This red, flaky skin condition can occasionally flare up in babies and toddlers. The good news is there are treatments that will help.
What is it?
If your baby’s got raised red patches of flaky skin across the torso and limbs, chances are she’s got psoriasis. This condition may look like an allergy but is actually the skin’s natural replenishment process going into overdrive.
‘In someone without psoriasis, it takes around 28 days for the skin cells to mature from deep in the epidermis to the surface, before being shed,’ says Dr Susan Mayou, consultant dermatologist from the British Skin Foundation. ‘However, in a psoriasis sufferer, the skin renews itself much faster, in as little as three to five days. This causes skin cells to build up on top of each other and create flakes.’
Psoriasis is quite rare in babies and toddlers. Around 10% of people with psoriasis will be diagnosed before the age of 10 while just 2% will develop it before the age of two. ‘It’s a genetic condition, so if someone else in your family has it, your baby might also get it now or in the future,’ says Susan.
There are two types of psoriasis most likely to affect young children – plaque and guttate. Psoriasis ‘plaques’ are formed by the build-up of skin cells. They’ve very clear, red marks, which are slightly raised. The skin around these plaques will look normal.
Guttate psoriasis causes lots of small, red spots or ‘drops’ (from the Latin, gutta, meaning drops). They appear across the chest, stomach, back, arms and legs. It’s triggered by a throat infection and comes on between one and three weeks later.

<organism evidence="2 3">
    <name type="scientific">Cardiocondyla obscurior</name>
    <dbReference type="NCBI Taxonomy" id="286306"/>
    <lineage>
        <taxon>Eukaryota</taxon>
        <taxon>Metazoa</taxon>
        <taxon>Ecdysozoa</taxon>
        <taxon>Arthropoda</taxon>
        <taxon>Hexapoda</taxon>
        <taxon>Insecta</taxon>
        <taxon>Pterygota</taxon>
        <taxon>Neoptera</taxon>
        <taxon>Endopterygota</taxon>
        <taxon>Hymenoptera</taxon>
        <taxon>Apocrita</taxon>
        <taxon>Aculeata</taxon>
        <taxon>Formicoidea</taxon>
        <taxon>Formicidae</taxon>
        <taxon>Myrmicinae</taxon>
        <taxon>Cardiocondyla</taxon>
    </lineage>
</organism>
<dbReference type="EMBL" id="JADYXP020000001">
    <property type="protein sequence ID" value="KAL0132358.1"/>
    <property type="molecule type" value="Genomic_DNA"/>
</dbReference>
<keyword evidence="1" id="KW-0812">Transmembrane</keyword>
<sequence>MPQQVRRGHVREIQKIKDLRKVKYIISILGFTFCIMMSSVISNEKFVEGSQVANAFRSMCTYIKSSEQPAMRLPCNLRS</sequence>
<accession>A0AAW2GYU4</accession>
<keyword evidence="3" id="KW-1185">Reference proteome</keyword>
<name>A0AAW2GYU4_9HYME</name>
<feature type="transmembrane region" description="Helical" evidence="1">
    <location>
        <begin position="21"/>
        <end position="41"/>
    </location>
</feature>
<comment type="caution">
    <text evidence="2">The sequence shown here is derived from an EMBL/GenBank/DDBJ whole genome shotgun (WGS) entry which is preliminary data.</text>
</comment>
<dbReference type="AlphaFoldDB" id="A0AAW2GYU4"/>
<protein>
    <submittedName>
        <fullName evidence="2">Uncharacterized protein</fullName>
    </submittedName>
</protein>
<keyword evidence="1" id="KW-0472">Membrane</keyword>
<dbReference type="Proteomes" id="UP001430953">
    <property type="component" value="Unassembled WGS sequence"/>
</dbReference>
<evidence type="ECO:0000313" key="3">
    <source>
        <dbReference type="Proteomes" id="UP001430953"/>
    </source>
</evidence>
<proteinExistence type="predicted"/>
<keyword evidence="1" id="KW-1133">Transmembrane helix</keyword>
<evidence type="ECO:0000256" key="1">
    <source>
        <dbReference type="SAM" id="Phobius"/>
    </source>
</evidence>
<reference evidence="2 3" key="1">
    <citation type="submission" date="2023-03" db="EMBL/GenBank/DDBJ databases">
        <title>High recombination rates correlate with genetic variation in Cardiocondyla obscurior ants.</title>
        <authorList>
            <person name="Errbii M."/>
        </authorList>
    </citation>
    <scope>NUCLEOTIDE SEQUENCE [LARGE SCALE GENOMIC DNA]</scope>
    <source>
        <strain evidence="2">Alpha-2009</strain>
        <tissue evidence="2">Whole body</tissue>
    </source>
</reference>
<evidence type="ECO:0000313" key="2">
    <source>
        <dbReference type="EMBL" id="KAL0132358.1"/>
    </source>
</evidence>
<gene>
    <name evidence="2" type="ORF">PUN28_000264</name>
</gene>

What are the symptoms?
The main signs are red, raised patches of skin with a silvery scale on top. It can appear on elbows, knees, across the torso as well as in the the armpit and groin area. The redness is caused by inflammation and increased blood flow to the area.
‘Psoriasis can be itchy, but tends not to produce quite so much discomfort as eczema, a much more common skin condition in childhood,’ says Susan. ‘Psoriasis is sometimes triggered by physical trauma to the skin, such as a cut or scrape on the knee or a scar from an operation, known as the Koebner phenomenon,’ says Susan
This condition may look like an allergy but is actually the skin’s natural replenishment process going into overdrive
What can you do?
The first thing to try is a medicated cream. ‘Coal tar-based creams help to reduce the rate of cell turnover and Calcipotriol, a vitamin D cream can also help,’ says Susan. Your GP may prescribe steroid creams to reduce inflammation.
Children over the age of 10 can be treated with UV light but babies and toddlers are too young for this. ‘Letting your toddler run around in 20 minutes of summer sunshine can help, but remember to get the balance right between treating the psoriasis and causing sunburn.’
Call your GP if...
You spot any skin problems – the sooner you get it treated, the less discomfort it will cause. ‘If your baby has a flare-up and his regular treatment isn’t working, see your GP or ask for a referral to a paediatric dermatologist to review your topical medication,’ says Susan.